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Seismic interpretation

Interpretation of the multichannel seismic data collected during the AMAT02RR site survey is complicated because the Louisville Seamounts have never been sampled by piston coring or drilling, and the seismic survey itself provided only limited velocity information. In fact, samples and data collected during Expedition 330 are essential in ground truthing the seismic interpretation and improving the final seismic images of this group of intraplate seamounts. Despite some ambiguity in interpretation, the available data provided us with the first-order information needed to successfully meet the objectives and goals of Expedition 330.

Seismic imaging and 3.5 kHz data show that the overall thickness of the pelagic sediment cap is <20 m at all primary sites, underlain by a <55 m thick sequence of volcaniclastics and followed by what largely appears to be “opaque” volcanic basement with no significant reflectors. The intermediary volcaniclastic sequences show strong reflectors dipping outward from the centers of the targeted seamounts and are interpreted to represent intercalated lava flows and sediments. Many of the larger guyots (not targeted for drilling) in the Louisville Seamount Trail show a substantial thickness (up to several hundred meters) in these sequences that similarly dip and thicken toward their margins. Dredge samples from depths corresponding to outcrops of this unit recovered various volcaniclastic sediments, including rounded cobbles from supposedly shallow beach deposits (SO167 cruise report). On the basis of Leg 197 observations of the Emperor Seamounts, the bases of these dipping volcaniclastic sequences were taken as the contacts with lava flow–dominated basaltic basement (Kerr et al., 2006).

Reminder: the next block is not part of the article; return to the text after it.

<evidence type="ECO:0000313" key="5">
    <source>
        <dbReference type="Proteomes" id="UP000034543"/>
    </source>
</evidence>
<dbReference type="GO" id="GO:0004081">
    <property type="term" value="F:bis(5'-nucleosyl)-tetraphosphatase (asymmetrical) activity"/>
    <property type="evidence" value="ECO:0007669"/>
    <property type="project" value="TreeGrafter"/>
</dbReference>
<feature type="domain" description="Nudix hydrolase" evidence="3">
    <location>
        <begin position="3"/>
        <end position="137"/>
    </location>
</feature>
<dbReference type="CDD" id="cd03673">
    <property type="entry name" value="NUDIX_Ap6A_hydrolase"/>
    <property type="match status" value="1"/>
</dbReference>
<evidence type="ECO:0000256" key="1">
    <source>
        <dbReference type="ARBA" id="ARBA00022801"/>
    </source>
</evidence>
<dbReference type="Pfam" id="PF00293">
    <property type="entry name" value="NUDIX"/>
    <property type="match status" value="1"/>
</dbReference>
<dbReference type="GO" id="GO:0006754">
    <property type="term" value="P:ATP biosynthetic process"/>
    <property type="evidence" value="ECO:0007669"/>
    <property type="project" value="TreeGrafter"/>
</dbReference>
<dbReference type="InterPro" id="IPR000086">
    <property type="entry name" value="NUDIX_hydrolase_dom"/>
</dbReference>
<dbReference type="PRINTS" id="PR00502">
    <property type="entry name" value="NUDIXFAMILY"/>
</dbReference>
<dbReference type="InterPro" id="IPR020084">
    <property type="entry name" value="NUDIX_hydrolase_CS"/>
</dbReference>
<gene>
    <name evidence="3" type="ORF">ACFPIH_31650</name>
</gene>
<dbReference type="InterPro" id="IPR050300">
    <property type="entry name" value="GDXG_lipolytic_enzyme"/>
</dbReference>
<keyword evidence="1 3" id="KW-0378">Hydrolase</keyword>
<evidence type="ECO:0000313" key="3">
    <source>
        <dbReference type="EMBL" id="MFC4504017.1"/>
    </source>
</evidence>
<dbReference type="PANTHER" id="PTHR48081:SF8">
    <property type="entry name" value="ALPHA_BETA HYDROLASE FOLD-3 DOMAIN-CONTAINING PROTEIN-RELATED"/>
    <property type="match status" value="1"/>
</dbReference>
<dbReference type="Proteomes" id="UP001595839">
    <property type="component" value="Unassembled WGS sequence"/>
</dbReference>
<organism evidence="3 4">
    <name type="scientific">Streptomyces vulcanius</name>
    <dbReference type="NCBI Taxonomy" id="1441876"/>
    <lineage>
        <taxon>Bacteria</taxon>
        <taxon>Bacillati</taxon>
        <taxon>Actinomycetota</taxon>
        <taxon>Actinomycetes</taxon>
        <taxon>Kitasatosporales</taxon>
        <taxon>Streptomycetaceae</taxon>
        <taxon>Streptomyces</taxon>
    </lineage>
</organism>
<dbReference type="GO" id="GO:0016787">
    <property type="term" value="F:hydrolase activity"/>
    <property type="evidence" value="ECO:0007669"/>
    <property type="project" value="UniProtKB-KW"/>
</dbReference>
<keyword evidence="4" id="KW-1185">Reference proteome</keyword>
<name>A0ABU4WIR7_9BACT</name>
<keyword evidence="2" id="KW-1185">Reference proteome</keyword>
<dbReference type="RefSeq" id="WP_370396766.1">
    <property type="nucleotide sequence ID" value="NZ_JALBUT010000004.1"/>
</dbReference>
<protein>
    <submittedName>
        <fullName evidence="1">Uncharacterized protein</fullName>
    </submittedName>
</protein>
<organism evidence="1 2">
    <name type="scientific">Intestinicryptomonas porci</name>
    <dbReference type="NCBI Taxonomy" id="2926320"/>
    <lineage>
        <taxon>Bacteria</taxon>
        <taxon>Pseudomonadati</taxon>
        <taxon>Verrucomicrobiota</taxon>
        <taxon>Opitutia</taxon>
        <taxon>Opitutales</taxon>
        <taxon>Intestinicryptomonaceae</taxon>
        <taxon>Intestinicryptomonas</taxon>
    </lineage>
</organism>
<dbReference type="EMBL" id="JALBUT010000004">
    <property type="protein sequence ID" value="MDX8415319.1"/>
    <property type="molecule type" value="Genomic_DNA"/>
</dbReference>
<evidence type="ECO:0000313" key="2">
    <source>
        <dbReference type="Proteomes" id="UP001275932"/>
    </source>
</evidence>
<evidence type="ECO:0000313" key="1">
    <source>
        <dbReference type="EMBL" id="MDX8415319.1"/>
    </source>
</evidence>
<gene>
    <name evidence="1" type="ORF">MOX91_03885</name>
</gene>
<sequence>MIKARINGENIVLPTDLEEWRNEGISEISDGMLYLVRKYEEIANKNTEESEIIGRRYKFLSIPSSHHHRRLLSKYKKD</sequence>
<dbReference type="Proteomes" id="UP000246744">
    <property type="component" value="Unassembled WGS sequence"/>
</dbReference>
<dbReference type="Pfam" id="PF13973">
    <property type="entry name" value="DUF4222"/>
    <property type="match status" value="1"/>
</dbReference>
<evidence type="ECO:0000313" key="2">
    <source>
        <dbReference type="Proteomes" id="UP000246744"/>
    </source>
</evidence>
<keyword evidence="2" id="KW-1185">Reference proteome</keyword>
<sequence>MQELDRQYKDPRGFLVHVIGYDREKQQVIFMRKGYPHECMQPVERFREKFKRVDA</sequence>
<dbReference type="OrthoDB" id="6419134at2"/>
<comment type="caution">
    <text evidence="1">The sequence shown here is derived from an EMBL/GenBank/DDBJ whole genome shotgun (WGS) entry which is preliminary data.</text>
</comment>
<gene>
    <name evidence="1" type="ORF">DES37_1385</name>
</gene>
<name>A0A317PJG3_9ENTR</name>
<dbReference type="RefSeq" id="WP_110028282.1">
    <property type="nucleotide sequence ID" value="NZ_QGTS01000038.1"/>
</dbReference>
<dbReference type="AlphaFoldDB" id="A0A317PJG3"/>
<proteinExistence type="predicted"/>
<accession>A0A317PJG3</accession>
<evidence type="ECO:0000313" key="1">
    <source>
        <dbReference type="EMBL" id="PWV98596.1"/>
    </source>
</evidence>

The thickening of the volcaniclastic sequence also has been imaged by a seismic refraction experiment carried out during the German SO195 cruise (Grevemeyer and Flüh, 2008). During this experiment a single 370 km long refraction line was carried out orthogonal to the overall northwest trend of the Louisville Seamount Trail and crossing the summit of the 27.6°S guyot, which is located ~1.1° south of Site U1372. On the basis of the outcome of this refraction experiment (with 35 ocean-bottom seismometer stations, spaced every ~10 km), Contreras-Reyes et al. (2010) were able to image the internal structure of this seamount, the oceanic crust underneath it, and the flexed shape of the MOHO (Fig. F5). Even though their data do not provide sufficient resolution for the uppermost 500 m of this seamount, the data give us a good idea of the velocity structure of the 27.6°S guyot, with (1) a sequence of “basaltic extrusives” (i.e., lava flows and 4.0–6.0 km/s seismic velocities) extending to shallower regions and reaching <0.5 km basement depth in the seamount center and (2) a sequence of “volcaniclastic infill” (i.e., 2.0–3.0 km/s seismic velocities) starting with a very thin layer on top of the seamount and substantially thickening outward, particularly on the seamount flanks and in its flexural moat. This outcome provided confidence in our interpretation of the AMAT02RR seismic reflection profiles and our placement of drill sites away from the shelf edges of the guyots and toward the center of the smaller volcanic structures.